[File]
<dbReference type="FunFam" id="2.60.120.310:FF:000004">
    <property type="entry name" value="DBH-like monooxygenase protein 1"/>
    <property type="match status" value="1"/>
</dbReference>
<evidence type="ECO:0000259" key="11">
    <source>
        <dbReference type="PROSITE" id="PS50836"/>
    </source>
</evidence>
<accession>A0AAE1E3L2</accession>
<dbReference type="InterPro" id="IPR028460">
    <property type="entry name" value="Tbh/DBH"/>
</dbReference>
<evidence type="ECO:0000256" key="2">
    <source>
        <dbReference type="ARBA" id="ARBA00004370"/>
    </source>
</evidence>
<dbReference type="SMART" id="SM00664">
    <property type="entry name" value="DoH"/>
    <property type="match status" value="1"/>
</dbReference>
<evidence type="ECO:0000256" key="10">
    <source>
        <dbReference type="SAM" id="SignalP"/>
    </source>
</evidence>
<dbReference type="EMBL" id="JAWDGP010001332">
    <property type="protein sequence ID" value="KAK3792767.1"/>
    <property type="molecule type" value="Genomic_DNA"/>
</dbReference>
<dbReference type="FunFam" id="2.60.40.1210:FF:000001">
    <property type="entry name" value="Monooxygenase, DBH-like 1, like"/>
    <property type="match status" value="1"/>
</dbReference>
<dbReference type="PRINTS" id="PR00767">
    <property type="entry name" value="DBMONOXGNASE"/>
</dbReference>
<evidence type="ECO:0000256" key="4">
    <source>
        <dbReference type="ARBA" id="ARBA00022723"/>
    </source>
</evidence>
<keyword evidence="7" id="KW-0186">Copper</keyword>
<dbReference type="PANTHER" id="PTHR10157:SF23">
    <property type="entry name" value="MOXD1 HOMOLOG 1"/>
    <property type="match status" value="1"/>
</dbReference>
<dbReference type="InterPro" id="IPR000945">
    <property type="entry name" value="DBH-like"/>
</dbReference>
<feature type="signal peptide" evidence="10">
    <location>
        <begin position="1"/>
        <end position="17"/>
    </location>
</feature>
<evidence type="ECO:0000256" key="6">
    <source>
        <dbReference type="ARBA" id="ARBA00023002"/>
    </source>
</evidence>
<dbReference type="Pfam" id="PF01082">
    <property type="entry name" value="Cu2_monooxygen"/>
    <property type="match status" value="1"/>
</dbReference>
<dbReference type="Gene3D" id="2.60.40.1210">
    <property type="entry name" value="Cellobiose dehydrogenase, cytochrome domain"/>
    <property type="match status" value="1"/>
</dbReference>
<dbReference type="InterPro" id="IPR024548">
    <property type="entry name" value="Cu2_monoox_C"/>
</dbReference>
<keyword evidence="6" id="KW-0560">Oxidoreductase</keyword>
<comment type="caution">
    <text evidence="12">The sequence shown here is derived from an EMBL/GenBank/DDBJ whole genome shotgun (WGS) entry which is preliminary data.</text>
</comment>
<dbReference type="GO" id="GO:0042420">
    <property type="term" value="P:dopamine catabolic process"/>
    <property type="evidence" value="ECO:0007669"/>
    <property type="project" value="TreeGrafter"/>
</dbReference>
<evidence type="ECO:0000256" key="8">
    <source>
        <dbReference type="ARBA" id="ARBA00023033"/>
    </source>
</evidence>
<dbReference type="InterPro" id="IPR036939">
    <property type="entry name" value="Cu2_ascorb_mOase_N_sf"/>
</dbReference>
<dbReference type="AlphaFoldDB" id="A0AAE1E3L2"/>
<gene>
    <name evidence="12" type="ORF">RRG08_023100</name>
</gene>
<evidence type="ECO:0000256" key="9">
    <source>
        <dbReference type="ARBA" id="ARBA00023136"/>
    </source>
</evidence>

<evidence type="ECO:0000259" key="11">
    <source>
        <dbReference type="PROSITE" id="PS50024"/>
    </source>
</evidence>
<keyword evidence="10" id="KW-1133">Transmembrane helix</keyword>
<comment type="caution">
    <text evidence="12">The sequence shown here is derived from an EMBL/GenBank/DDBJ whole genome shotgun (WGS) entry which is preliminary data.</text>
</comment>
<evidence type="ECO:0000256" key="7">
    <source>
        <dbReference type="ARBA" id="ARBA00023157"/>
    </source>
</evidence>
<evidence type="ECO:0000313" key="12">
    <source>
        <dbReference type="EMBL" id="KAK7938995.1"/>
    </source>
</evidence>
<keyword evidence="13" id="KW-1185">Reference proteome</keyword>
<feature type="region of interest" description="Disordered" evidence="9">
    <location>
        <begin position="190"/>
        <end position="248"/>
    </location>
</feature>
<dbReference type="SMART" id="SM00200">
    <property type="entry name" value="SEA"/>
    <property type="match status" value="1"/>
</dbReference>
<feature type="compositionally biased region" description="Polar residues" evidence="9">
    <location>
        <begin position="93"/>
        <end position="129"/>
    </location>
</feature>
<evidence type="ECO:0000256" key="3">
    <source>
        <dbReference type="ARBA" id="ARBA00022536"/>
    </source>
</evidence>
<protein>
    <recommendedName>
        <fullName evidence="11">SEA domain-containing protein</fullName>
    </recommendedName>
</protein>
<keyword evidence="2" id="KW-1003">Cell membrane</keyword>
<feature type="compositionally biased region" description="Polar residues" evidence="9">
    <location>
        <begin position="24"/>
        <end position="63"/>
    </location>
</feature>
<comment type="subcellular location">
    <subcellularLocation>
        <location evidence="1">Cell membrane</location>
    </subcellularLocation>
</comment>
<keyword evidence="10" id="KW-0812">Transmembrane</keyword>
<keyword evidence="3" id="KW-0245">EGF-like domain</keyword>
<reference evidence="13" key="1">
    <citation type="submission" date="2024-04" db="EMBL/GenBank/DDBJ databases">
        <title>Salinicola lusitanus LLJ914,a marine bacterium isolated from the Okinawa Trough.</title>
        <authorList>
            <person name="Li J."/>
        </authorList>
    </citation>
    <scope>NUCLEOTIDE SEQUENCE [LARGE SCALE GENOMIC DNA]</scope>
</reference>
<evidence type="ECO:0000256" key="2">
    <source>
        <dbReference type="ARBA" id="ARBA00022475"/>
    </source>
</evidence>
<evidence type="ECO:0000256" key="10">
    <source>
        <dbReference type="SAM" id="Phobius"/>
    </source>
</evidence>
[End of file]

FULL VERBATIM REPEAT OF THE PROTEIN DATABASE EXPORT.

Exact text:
<dbReference type="FunFam" id="2.60.120.310:FF:000004">
    <property type="entry name" value="DBH-like monooxygenase protein 1"/>
    <property type="match status" value="1"/>
</dbReference>
<evidence type="ECO:0000259" key="11">
    <source>
        <dbReference type="PROSITE" id="PS50836"/>
    </source>
</evidence>
<accession>A0AAE1E3L2</accession>
<dbReference type="InterPro" id="IPR028460">
    <property type="entry name" value="Tbh/DBH"/>
</dbReference>
<evidence type="ECO:0000256" key="2">
    <source>
        <dbReference type="ARBA" id="ARBA00004370"/>
    </source>
</evidence>
<dbReference type="SMART" id="SM00664">
    <property type="entry name" value="DoH"/>
    <property type="match status" value="1"/>
</dbReference>
<evidence type="ECO:0000256" key="10">
    <source>
        <dbReference type="SAM" id="SignalP"/>
    </source>
</evidence>
<dbReference type="EMBL" id="JAWDGP010001332">
    <property type="protein sequence ID" value="KAK3792767.1"/>
    <property type="molecule type" value="Genomic_DNA"/>
</dbReference>
<dbReference type="FunFam" id="2.60.40.1210:FF:000001">
    <property type="entry name" value="Monooxygenase, DBH-like 1, like"/>
    <property type="match status" value="1"/>
</dbReference>
<dbReference type="PRINTS" id="PR00767">
    <property type="entry name" value="DBMONOXGNASE"/>
</dbReference>
<evidence type="ECO:0000256" key="4">
    <source>
        <dbReference type="ARBA" id="ARBA00022723"/>
    </source>
</evidence>
<keyword evidence="7" id="KW-0186">Copper</keyword>
<dbReference type="PANTHER" id="PTHR10157:SF23">
    <property type="entry name" value="MOXD1 HOMOLOG 1"/>
    <property type="match status" value="1"/>
</dbReference>
<dbReference type="InterPro" id="IPR000945">
    <property type="entry name" value="DBH-like"/>
</dbReference>
<feature type="signal peptide" evidence="10">
    <location>
        <begin position="1"/>
        <end position="17"/>
    </location>
</feature>
<evidence type="ECO:0000256" key="6">
    <source>
        <dbReference type="ARBA" id="ARBA00023002"/>
    </source>
</evidence>
<dbReference type="Pfam" id="PF01082">
    <property type="entry name" value="Cu2_monooxygen"/>
    <property type="match status" value="1"/>
</dbReference>
<dbReference type="Gene3D" id="2.60.40.1210">
    <property type="entry name" value="Cellobiose dehydrogenase, cytochrome domain"/>
    <property type="match status" value="1"/>
</dbReference>
<dbReference type="InterPro" id="IPR024548">
    <property type="entry name" value="Cu2_monoox_C"/>
</dbReference>
<keyword evidence="6" id="KW-0560">Oxidoreductase</keyword>
<comment type="caution">
    <text evidence="12">The sequence shown here is derived from an EMBL/GenBank/DDBJ whole genome shotgun (WGS) entry which is preliminary data.</text>
</comment>
<dbReference type="GO" id="GO:0042420">
    <property type="term" value="P:dopamine catabolic process"/>
    <property type="evidence" value="ECO:0007669"/>
    <property type="project" value="TreeGrafter"/>
</dbReference>
<evidence type="ECO:0000256" key="8">
    <source>
        <dbReference type="ARBA" id="ARBA00023033"/>
    </source>
</evidence>
<dbReference type="InterPro" id="IPR036939">
    <property type="entry name" value="Cu2_ascorb_mOase_N_sf"/>
</dbReference>
<dbReference type="AlphaFoldDB" id="A0AAE1E3L2"/>
<gene>
    <name evidence="12" type="ORF">RRG08_023100</name>
</gene>
<evidence type="ECO:0000256" key="9">
    <source>
        <dbReference type="ARBA" id="ARBA00023136"/>
    </source>
</evidence>

<evidence type="ECO:0000259" key="11">
    <source>
        <dbReference type="PROSITE" id="PS50024"/>
    </source>
</evidence>
<keyword evidence="10" id="KW-1133">Transmembrane helix</keyword>
<comment type="caution">
    <text evidence="12">The sequence shown here is derived from an EMBL/GenBank/DDBJ whole genome shotgun (WGS) entry which is preliminary data.</text>
</comment>
<evidence type="ECO:0000256" key="7">
    <source>
        <dbReference type="ARBA" id="ARBA00023157"/>
    </source>
</evidence>
<evidence type="ECO:0000313" key="12">
    <source>
        <dbReference type="EMBL" id="KAK7938995.1"/>
    </source>
</evidence>
<keyword evidence="13" id="KW-1185">Reference proteome</keyword>
<feature type="region of interest" description="Disordered" evidence="9">
    <location>
        <begin position="190"/>
        <end position="248"/>
    </location>
</feature>
<dbReference type="SMART" id="SM00200">
    <property type="entry name" value="SEA"/>
    <property type="match status" value="1"/>
</dbReference>
<feature type="compositionally biased region" description="Polar residues" evidence="9">
    <location>
        <begin position="93"/>
        <end position="129"/>
    </location>
</feature>
<evidence type="ECO:0000256" key="3">
    <source>
        <dbReference type="ARBA" id="ARBA00022536"/>
    </source>
</evidence>
<protein>
    <recommendedName>
        <fullName evidence="11">SEA domain-containing protein</fullName>
    </recommendedName>
</protein>
<keyword evidence="2" id="KW-1003">Cell membrane</keyword>
<feature type="compositionally biased region" description="Polar residues" evidence="9">
    <location>
        <begin position="24"/>
        <end position="63"/>
    </location>
</feature>
<comment type="subcellular location">
    <subcellularLocation>
        <location evidence="1">Cell membrane</location>
    </subcellularLocation>
</comment>
<keyword evidence="10" id="KW-0812">Transmembrane</keyword>
<keyword evidence="3" id="KW-0245">EGF-like domain</keyword>
<reference evidence="13" key="1">
    <citation type="submission" date="2024-04" db="EMBL/GenBank/DDBJ databases">
        <title>Salinicola lusitanus LLJ914,a marine bacterium isolated from the Okinawa Trough.</title>
        <authorList>
            <person name="Li J."/>
        </authorList>
    </citation>
    <scope>NUCLEOTIDE SEQUENCE [LARGE SCALE GENOMIC DNA]</scope>
</reference>
<evidence type="ECO:0000256" key="2">
    <source>
        <dbReference type="ARBA" id="ARBA00022475"/>
    </source>
</evidence>
<evidence type="ECO:0000256" key="10">
    <source>
        <dbReference type="SAM" id="Phobius"/>
    </source>
</evidence>